I'm glad that the group took the time to look at the projected budget numbers and the consequences for the taxpayers. Unfortunately, the ability of the current council to do anything about it is limited for the next few years, because the salaries and benefits for the police and fire departments, the two biggest cost centers in the municipal budget, were locked in for five years (with annual raises) in contracts that were signed off on by the last council. Some of the other departments are staffed so leanly that there is no fat left to cut. Unfortunately, the residents of RIdgewood are going to have to make some tough decisions. One possibility is evenually going to a volunteer fire department. Another is larger class sizes. A third option is combining police forces and/or other departments with HoHoKus, Midland Park, and/or Glen Rock. A fourth option is privatizing some of the municipal services, such as trash and/or water. With regards to the view that the proposed apartment buildings will help solve the budget problem, the anwers is "it depends". It depends upon how many school-age kids end up living in those apartments. Adding a lot of kids could add significant costs to the school budget, in excess of the additional tax revenues. The only way to make sure that such a scenario doesn't occur is to require that the new projects be for senior citizens only.
James Kleimann January 15, 2013 at 07:15 PM
Lots of good discussion here. The report wasn't available when I stopped by [Village Clerk] Heather Mailander's office yesterday but should be ready today for anyone who wants to ORPA the 50-page report. I'll read through it and report on the recommendations in the coming days.
Long Time Resident January 15, 2013 at 07:35 PM
Boyd, maybe you can tell me why you post anonymously on the Ridgewood Blog when you post there?
James Bombace January 15, 2013 at 08:05 PM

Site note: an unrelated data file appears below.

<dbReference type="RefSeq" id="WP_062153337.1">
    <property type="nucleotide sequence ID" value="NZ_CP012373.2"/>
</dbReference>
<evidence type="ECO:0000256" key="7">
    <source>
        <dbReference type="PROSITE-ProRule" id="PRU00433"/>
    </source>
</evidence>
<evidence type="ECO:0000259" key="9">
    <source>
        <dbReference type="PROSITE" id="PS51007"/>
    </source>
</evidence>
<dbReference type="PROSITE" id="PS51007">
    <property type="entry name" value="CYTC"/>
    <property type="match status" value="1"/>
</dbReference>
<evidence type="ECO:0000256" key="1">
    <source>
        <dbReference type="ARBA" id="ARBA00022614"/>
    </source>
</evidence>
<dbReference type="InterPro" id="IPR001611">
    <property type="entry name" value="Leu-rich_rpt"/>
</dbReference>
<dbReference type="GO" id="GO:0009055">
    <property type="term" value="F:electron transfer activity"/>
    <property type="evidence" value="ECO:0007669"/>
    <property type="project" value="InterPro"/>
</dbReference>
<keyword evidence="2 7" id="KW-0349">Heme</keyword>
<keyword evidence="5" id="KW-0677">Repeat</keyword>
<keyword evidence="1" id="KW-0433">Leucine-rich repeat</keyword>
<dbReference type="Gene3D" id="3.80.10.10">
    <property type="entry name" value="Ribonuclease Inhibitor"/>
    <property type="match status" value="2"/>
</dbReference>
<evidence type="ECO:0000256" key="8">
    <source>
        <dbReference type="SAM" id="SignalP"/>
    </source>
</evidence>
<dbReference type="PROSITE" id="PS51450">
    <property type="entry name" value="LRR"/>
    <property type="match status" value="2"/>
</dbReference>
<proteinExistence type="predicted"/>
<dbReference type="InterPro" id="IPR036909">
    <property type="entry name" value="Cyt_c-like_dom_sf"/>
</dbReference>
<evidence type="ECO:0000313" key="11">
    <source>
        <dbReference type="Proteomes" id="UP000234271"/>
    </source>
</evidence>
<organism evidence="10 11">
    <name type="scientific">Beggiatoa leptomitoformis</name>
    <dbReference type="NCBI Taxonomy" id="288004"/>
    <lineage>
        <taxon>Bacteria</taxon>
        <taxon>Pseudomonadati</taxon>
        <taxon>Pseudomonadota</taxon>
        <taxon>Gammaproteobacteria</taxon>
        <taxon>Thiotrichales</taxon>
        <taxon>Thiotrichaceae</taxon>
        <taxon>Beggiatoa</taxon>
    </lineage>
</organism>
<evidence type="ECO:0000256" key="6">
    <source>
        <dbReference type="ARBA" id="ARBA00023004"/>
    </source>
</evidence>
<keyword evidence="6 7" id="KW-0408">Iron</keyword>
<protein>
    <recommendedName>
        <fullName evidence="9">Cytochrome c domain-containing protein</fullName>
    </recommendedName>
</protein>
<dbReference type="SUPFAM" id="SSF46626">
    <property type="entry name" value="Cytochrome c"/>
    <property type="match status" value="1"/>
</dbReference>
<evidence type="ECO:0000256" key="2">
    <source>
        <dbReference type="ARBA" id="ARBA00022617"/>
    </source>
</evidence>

Any serious effort to control the property taxes in town must encompass municipal and school tax revenues. Looking at the property tax increases between 1994 and 2012 the overall percentage increase for the municipal side is 56.82% while the school tax increased by 69.88% for a difference of 13.06%. A quick examination of the typical property tax bill will show that the school tax is 64.50% of the total bill and the municipal services is 23.2% of the bill. The remaining 12.3% pays for the County tax, County Open Space Tax, Library Tax and Municipal Open Space Tax. After looking at these statistics it's clear that trying to make a serious impact in property tax reduction by only dealing with the Municipal part of the tax, which is only 23.2% of the overall bill, is not possible. This is not to say that the recommendations of this committed should not be done, but without a similar effort by the Board of Education, no substantial savings in property taxes will be achieved. Mr. Loving, I am in Florida now and yes the weather here is nice. Forget the Winnebago, you deserve one of these if you can afford it. http://outlawrv.com/
James Kleimann January 15, 2013 at 08:41 PM
Quick update: I filed an official OPRA request. I'm told it will be fulfilled within the seven day statute required by law. As I wrote above, I'll go into detail when I have my hands on the report.
Brian January 15, 2013 at 09:05 PM
Post it if you can. That would be great.
James Kleimann January 15, 2013 at 10:18 PM
Attention, everyone: I have posted a PDF of the full report. It's sure to generate lots of controversy. I wanted to make sure you all had the opportunity to read it as soon as it was made available. Not to sound like a broken record, but expect lots and lots of stories on the recommendations.
milly January 15, 2013 at 10:20 PM
Thanks James....You should run for Senate and maybe Hillary will be debriefed before she leaves office.....lying under oath as a Sec Of State...she would complete the duo for impeachment! Slick Willie and Hillary Rodham con them. Will make for good movie one day.
Anne LaGrange Loving January 16, 2013 at 01:59 AM
Wow, this report is certainly comprehensive - thank you for posting it James. A huge "thank you" to Mayor Aronsohn for initiating this, and to all the members of the Tiger Team for their detailed, professional report. It is really remarkable that this research and report were provided at no cost to the Village. Let's hope that the Village Council will be able to implement at least some, if not many, of these recommendations and get Ridgewood's budget back to a reasonable level. There will be some difficult discussions and decisions to be made, that is for sure. But clearly something must be done in order to bring our Village finances under control.
John Hahn January 16, 2013 at 03:37 AM
I like Boyd Loving's comments. He says what he feels. How do you know he has stress? If you speak honestly then you should have no stress. I applaud Mr. Loving for his honest assessment and willingness to post under his name and photo. I wish more took his lead. Anyone can post anything anonymously. When I see anonymous posts I discount them greatly. Keep it up Boyd A. Loving.
longtimer66 January 16, 2013 at 01:25 PM
Pls tell me where the link is to the PDF of this report - couldn't easily find it. Thx!
Cy Caine January 16, 2013 at 01:31 PM